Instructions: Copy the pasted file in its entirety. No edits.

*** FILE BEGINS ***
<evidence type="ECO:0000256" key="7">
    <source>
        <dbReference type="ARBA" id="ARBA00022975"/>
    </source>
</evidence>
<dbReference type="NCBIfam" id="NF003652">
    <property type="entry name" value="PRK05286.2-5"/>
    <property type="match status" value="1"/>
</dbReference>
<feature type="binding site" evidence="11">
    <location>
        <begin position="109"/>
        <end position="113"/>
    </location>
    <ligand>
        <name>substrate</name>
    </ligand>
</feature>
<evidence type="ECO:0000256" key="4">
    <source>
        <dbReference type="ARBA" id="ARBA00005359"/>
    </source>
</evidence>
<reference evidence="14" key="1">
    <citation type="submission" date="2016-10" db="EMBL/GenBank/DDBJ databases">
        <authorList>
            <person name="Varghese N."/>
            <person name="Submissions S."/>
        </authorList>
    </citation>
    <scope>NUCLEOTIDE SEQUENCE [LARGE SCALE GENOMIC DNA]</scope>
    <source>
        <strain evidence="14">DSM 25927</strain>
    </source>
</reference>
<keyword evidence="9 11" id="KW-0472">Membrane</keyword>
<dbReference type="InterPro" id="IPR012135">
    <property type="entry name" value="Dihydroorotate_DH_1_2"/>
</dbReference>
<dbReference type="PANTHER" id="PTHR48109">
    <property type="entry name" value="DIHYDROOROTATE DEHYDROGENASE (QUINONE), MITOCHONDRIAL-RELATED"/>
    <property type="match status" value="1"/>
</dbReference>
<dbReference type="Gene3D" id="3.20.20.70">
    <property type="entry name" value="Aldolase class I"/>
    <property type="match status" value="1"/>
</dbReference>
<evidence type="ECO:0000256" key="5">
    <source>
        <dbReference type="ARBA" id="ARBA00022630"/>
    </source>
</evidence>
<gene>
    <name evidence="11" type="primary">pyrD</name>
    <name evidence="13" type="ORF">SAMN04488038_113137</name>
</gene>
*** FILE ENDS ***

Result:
<evidence type="ECO:0000256" key="7">
    <source>
        <dbReference type="ARBA" id="ARBA00022975"/>
    </source>
</evidence>
<dbReference type="NCBIfam" id="NF003652">
    <property type="entry name" value="PRK05286.2-5"/>
    <property type="match status" value="1"/>
</dbReference>
<feature type="binding site" evidence="11">
    <location>
        <begin position="109"/>
        <end position="113"/>
    </location>
    <ligand>
        <name>substrate</name>
    </ligand>
</feature>
<evidence type="ECO:0000256" key="4">
    <source>
        <dbReference type="ARBA" id="ARBA00005359"/>
    </source>
</evidence>
<reference evidence="14" key="1">
    <citation type="submission" date="2016-10" db="EMBL/GenBank/DDBJ databases">
        <authorList>
            <person name="Varghese N."/>
            <person name="Submissions S."/>
        </authorList>
    </citation>
    <scope>NUCLEOTIDE SEQUENCE [LARGE SCALE GENOMIC DNA]</scope>
    <source>
        <strain evidence="14">DSM 25927</strain>
    </source>
</reference>
<keyword evidence="9 11" id="KW-0472">Membrane</keyword>
<dbReference type="InterPro" id="IPR012135">
    <property type="entry name" value="Dihydroorotate_DH_1_2"/>
</dbReference>
<dbReference type="PANTHER" id="PTHR48109">
    <property type="entry name" value="DIHYDROOROTATE DEHYDROGENASE (QUINONE), MITOCHONDRIAL-RELATED"/>
    <property type="match status" value="1"/>
</dbReference>
<dbReference type="Gene3D" id="3.20.20.70">
    <property type="entry name" value="Aldolase class I"/>
    <property type="match status" value="1"/>
</dbReference>
<evidence type="ECO:0000256" key="5">
    <source>
        <dbReference type="ARBA" id="ARBA00022630"/>
    </source>
</evidence>
<gene>
    <name evidence="11" type="primary">pyrD</name>
    <name evidence="13" type="ORF">SAMN04488038_113137</name>
</gene>